The present study aimed at investigating the cholesterol-lowering and side effects of garlic enteric coated tablets in comparison with placebo tablets. The study is a randomized double-blinded crossover design involving 116 volunteers. However, 16 of them did not complete the study. The remaining 100 volunteers were divided into two groups: 45 were in the trial group and the remaining 55 in the control group. The volunteers in the trial group were asked to take garlic tablets in the first three months, placebo in the second three months and discontinue all tablets in the last three months, while the volunteers in the control group started with three months of placebo followed by three months of garlic tablets and ended up with three months of tablets discontinuity. The results showed that there were no significant differences in the total serum cholesterol levels between the two groups at the end of three months or six months of the study. Side effects included headache, itching and complaints of garlic smell. No serious side effects relating to liver, kidney functions or hematologic side effects were detected.

Effect of garlic (Allium sativum) powder tablets on serum lipids, blood pressure and arterial stiffness in normo-lipidaemic volunteers: a randomised, double-blind, placebo-controlled trial.
Br J Nutr. 2004 Oct;92(4):701-6.
Recent studies have cast doubt on the proposed lipid-lowering and blood pressure-lowering effects of garlic. We tested the effect of dried garlic (Allium sativum) powder on blood lipids, blood pressure and arterial stiffness in a 12-week randomised, double-blind, placebo-controlled trial. Seventy-five healthy, normo-lipidaemic volunteers (men and women aged 40-60 years) were assigned to dried garlic powder tablets (10.8 mg alliin (3-(2-propenylsulfinyl)-L-alanine)/d, corresponding to about three garlic cloves) or placebo. Sixty-two subjects were eligible for the per-protocol analysis. The primary outcome measure was serum total cholesterol concentration. Secondary outcome measures were LDL-cholesterol, HDL-cholesterol and triacylglycerol concentrations, blood pressure and arterial stiffness (assessed by pulse wave velocity). No significant differences between the garlic and placebo groups were detected for any of the outcome measures. However, garlic powder was associated with a near-significant decrease (12 %) in triacylglycerol concentration (P=0.07). In conclusion, garlic powder tablets have no clinically relevant lipid-lowering and blood pressure-lowering effects in middle-aged, normo-lipidaemic individuals. The putative anti-atherosclerotic effect of garlic may be linked to risk markers other than blood lipids.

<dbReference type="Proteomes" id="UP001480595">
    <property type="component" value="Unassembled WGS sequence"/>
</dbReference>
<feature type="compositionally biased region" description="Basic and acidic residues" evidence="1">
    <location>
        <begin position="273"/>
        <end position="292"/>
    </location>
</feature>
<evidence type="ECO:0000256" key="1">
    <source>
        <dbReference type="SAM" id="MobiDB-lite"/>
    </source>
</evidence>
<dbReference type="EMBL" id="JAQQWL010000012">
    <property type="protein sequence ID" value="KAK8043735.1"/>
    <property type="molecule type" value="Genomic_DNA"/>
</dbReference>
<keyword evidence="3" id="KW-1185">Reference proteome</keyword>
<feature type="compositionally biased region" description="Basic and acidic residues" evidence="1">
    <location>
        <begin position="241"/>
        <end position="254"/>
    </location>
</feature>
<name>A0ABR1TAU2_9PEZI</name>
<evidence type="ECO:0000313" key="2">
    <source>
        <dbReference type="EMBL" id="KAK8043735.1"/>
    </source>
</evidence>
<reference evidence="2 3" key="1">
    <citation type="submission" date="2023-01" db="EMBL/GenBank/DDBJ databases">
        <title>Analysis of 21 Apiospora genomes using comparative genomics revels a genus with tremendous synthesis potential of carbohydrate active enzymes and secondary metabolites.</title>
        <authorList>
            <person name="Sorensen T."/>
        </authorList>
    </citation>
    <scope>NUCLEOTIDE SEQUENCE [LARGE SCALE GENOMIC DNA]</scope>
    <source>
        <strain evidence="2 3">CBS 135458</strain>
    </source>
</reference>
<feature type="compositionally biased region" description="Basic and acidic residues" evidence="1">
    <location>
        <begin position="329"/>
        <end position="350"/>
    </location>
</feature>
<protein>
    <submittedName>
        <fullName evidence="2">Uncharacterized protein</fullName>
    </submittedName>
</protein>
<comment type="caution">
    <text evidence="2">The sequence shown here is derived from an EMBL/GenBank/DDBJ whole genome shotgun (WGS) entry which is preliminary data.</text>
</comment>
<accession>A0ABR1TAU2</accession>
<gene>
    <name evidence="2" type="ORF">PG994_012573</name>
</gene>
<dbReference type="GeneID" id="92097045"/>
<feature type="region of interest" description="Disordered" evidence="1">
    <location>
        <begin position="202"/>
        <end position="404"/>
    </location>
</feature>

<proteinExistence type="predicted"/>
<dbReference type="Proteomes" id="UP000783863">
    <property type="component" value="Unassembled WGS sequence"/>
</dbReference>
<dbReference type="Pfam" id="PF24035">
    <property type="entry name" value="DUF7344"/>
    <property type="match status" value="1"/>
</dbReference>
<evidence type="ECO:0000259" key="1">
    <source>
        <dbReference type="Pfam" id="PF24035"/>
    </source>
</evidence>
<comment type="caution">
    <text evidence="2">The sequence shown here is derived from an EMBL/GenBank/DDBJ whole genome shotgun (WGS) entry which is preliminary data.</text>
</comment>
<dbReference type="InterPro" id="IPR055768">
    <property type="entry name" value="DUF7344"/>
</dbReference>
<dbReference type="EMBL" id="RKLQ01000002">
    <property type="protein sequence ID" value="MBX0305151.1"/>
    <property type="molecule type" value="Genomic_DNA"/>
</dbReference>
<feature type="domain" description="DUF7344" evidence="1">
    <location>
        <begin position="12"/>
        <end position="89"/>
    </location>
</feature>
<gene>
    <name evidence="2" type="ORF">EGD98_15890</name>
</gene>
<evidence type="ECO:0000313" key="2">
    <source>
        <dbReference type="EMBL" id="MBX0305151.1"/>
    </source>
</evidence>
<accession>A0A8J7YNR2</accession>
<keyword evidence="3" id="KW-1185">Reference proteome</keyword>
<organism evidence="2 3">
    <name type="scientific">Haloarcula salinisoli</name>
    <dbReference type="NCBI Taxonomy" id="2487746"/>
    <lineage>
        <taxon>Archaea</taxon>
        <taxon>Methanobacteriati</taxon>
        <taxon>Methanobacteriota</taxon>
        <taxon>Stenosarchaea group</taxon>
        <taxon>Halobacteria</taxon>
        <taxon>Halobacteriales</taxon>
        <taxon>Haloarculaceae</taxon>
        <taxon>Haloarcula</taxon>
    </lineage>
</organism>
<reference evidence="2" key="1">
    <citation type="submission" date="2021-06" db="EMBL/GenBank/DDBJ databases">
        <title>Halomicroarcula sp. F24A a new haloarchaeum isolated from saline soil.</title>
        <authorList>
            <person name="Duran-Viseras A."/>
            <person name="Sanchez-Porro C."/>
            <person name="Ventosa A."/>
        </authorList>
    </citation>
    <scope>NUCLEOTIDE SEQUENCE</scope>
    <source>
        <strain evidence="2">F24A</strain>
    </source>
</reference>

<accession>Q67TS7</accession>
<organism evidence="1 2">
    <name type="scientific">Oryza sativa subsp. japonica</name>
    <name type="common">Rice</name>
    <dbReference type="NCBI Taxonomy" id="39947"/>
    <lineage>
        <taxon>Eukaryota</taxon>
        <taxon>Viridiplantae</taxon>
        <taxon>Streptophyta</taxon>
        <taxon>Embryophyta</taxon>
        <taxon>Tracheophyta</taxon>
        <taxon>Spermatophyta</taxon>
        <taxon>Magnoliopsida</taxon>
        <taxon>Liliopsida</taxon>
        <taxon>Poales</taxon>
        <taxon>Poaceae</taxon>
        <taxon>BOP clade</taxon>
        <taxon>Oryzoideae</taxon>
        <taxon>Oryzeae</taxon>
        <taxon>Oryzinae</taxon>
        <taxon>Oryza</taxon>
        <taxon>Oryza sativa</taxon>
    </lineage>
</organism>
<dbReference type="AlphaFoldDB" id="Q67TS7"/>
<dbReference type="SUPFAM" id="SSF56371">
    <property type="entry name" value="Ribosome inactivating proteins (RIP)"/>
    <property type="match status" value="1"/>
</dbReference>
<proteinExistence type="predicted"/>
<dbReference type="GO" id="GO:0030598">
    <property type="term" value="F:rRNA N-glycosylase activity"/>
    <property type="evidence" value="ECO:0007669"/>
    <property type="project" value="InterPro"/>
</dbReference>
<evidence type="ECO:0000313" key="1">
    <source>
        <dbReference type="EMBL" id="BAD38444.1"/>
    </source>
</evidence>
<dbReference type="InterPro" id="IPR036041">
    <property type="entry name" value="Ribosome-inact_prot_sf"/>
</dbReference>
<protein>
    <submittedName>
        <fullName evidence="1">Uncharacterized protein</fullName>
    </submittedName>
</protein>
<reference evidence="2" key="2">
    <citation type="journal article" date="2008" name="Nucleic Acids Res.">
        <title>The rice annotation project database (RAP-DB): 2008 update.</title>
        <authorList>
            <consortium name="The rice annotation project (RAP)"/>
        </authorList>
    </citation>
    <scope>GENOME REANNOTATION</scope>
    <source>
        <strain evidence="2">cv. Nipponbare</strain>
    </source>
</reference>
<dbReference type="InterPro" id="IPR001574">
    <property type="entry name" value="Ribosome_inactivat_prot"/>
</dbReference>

Effect of garlic on lipid profile and psychopathologic parameters in people with mild to moderate hypercholesterolemia.
Isr Med Assoc J. 2003 Sep;5(9):637-40.
The beneficial effect of 3-hydroxy-3-methylglutyaryl co-enzyme A reductase inhibitors on cardiovascular risk reduction has been clearly established. Concerns have been raised that lowering blood cholesterol by other hypolipidemic drugs or by a non-pharmacologic approach may have deleterious effects on psychopathologic parameters. Garlic is one of the most commonly used herbal remedies and is considered to have hypocholesterolemic as well as other cardioprotective properties. Its effect on psychopathologic parameters has never been reported. OBJECTIVE: To evaluate the effect of garlic on lipid parameters and depression, impulsivity, hostility and temperament in patients with primary type 2 hyperlipidemia. METHODS: In a 16 week prospective double-blind placebo-controlled study, 33 patients with primary hypercholesterolemia and no evidence of cardiovascular disease were randomly assigned to receive either garlic or placebo. Garlic in the form of alliin 22.4 mg/day was given to 13 patients, and placebo to 20. Both groups received individual dietary counseling. The changes in lipid profile and the various psychopathologic parameters were determined at the beginning and end of the trial. The differences in lipid parameters were evaluated by Student's t-test. The psychological data were analyzed by one-way analysis of variance (ANOVA) with repeated measures and Neuman-Keuls test. RESULTS: No significant changes were observed in levels of total cholesterol, low density lipoprotein-cholesterol, high density lipoprotein-cholesterol and triglycerides, or in the psychopathologic parameters evaluated. CONCLUSION: Short-term garlic therapy in adults with mild to moderate hypercholesterolemia does not affect either lipid levels or various psychopathologic parameters.